176: Bird flying through a wave*

(Sunlight on the pond.)

Doesn’t that sound lovely?  Almost poetic.   I don’t have a bird flying through a wave, in a photo or otherwise.  This is just another search engine term doubling as a post title.  I do, however, have some waves and some birds.  You can put them together in your imagination and come up with a bird flying through a wave if you like.  Or, if you’re in the mood to think metaphorically, you can think of this post as a bird passing through a series of waves, touching on different experiences (subjects).  I don’t think I’ll be sticking to one subject today.

Light gives of itself freely, filling all available space.  It does not seek anything in return; it asks not whether you are friend or foe.  It gives of itself and is not thereby diminished.

~ Michael Strassfeld

While out for my walk yesterday, I took photos of the sunlight on the water.  I am fascinated with the way the light plays on water, as well as how the sparkles of light appear to the camera.

In the image above, for instance, the sunlight on the water reminds me of stars or little suns (which are stars, after all) in a wavy, dark sky.  If you look carefully you’ll find one of the little stars is heart shaped.  Did you find it?

I also like the texture of water in close-ups.  There are times when the camera makes it looks silky and soft even though I can see the wind is making it choppy with sharp waves.  It can also come out smooth as glass, rippled, or ruffled and ridged as if it is icing over.

(Rocks in a stream.)

For me, one of the fun things about photography is the discovery of how my camera interprets what I framed and captured.  It isn’t always what I think it will be, nor is it always what I thought I captured at the time.  Since I can’t see through the viewfinder all that well (well enough — I’m not blind but even with my glasses it’s sometimes not all that clear), and since the LED screen isn’t much better, I am frequently surprised when I upload my photos to the computer.  I love, love, love that element of surprise.  The surprises might not always be good surprises, but I chalk those up to learning experiences and enjoy them almost as much as the good surprises.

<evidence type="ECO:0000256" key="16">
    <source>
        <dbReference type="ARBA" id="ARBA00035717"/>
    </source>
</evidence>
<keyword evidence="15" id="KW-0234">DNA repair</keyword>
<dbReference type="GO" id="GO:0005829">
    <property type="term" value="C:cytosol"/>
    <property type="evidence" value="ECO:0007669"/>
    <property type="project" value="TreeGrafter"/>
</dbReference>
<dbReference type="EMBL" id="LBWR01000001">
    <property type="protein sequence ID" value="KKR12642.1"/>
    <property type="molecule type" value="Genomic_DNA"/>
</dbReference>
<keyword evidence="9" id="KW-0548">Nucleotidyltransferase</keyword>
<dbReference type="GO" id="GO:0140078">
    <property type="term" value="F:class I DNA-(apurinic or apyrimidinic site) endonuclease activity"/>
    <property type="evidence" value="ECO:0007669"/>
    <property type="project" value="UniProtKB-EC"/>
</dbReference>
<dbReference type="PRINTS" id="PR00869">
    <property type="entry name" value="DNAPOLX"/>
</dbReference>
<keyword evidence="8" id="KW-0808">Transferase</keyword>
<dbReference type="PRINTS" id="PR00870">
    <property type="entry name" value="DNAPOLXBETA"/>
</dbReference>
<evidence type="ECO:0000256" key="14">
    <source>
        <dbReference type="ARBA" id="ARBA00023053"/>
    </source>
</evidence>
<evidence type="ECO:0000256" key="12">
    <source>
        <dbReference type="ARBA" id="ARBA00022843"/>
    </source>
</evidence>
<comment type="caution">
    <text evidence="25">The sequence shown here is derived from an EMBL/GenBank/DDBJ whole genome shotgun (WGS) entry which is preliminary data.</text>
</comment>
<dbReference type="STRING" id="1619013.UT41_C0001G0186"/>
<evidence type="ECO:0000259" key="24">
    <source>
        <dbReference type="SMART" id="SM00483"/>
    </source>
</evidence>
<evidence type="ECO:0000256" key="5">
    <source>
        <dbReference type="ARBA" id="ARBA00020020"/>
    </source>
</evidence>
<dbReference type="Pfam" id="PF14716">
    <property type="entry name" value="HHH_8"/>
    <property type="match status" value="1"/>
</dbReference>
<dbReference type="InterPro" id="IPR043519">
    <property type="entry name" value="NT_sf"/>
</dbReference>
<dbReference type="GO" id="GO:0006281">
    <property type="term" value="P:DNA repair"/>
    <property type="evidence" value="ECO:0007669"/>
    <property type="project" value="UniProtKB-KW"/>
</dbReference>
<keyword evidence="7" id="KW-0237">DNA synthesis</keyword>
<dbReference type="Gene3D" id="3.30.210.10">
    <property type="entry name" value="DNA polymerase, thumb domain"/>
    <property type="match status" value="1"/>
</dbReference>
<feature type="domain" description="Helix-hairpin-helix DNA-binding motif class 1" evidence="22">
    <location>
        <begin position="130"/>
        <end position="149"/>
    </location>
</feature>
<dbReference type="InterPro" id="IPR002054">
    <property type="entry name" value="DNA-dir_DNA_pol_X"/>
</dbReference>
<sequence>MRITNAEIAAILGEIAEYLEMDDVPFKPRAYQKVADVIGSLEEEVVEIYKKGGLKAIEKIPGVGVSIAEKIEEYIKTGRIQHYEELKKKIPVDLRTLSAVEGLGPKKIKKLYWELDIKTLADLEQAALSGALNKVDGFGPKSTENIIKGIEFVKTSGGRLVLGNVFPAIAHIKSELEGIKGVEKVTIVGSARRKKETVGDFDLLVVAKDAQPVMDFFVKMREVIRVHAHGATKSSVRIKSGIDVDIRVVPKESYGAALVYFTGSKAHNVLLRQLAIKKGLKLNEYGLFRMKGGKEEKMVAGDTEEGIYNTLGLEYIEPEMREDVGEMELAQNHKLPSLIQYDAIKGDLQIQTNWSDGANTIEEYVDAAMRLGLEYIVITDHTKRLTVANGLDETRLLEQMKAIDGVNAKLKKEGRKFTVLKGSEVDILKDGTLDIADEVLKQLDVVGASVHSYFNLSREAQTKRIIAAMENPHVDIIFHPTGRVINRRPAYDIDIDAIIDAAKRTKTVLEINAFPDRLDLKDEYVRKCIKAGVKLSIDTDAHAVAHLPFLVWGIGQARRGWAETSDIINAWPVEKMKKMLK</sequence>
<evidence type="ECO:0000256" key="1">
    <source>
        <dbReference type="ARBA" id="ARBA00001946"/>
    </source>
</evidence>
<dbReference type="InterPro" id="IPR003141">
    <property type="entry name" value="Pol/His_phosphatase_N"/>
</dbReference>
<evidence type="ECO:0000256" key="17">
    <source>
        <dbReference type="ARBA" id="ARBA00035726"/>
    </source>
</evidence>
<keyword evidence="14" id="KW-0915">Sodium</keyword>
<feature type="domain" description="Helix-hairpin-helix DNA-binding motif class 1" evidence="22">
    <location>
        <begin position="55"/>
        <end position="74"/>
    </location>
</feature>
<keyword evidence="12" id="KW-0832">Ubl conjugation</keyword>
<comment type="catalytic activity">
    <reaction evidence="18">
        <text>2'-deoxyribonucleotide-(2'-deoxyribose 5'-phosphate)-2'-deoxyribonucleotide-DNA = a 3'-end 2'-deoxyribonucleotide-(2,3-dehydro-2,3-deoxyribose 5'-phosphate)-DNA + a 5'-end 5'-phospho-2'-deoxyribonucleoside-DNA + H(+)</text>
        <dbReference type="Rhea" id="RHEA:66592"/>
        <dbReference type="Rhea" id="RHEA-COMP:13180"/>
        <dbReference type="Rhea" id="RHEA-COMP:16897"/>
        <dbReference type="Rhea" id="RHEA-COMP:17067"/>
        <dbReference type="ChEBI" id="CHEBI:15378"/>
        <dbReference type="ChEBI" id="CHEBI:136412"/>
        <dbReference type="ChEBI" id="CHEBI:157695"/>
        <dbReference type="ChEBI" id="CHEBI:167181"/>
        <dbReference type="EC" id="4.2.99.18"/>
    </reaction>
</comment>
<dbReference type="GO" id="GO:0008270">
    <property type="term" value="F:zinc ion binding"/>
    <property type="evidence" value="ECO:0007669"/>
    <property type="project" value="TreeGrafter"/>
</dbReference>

(Leaf preserved in the pond.)

It is a little like what happens when the snow and ice melt, and you finally get to see what’s under there, such as the little bits of green (the crocuses) I showed you when we had our first snowmelt of the season.  Or a leaf that has retained some of its color throughout the winter months as it floated under the ice, something I couldn’t see until the pond thawed.

(Male mallard standing guard near the pond.)

Another thing I find fascinating is the way my camera sometimes turns a photo into an almost painting-like image.  I often wonder if all cameras do this.  I never noticed it with my old camera.  I thought it was related to camera shake (blur), but I’ve seen it happen when I’ve used the tripod.  Not that the tripod is a guarantee there will be no shake, especially on a windy day.

(Last night’s moon.)

We had a beautiful evening here in the Bogs last night.  It was warm with a light breeze, the almost-full moon surrounded by a halo and giving off a watery light.  The exciting part was hearing the chorus of spring peepers for the first time this season, the males courting the females with their song.  I have never, ever seen a spring peeper.  If you’re unfamiliar with the spring peeper, you can learn a little about it and hear it here.  If I have time tonight, I’ll go out and see if I can record their sound on my own.

A blackbird in Florida

I’m posting early today because I’m going on an outing that will involve lots of picture taking, image making, photography — call it what you will.  I have another such outing planned for tomorrow, too.  One will be a feast for the senses.  The other will be a learning experience, as well as a tasty treat.  I’ll tell you all about both soon.  Tomorrow, I hope.

In the meantime, it’s time for this bird to fly away for a little while.  Happy Weekend!  😀

30 Comments on “176: Bird flying through a wave*”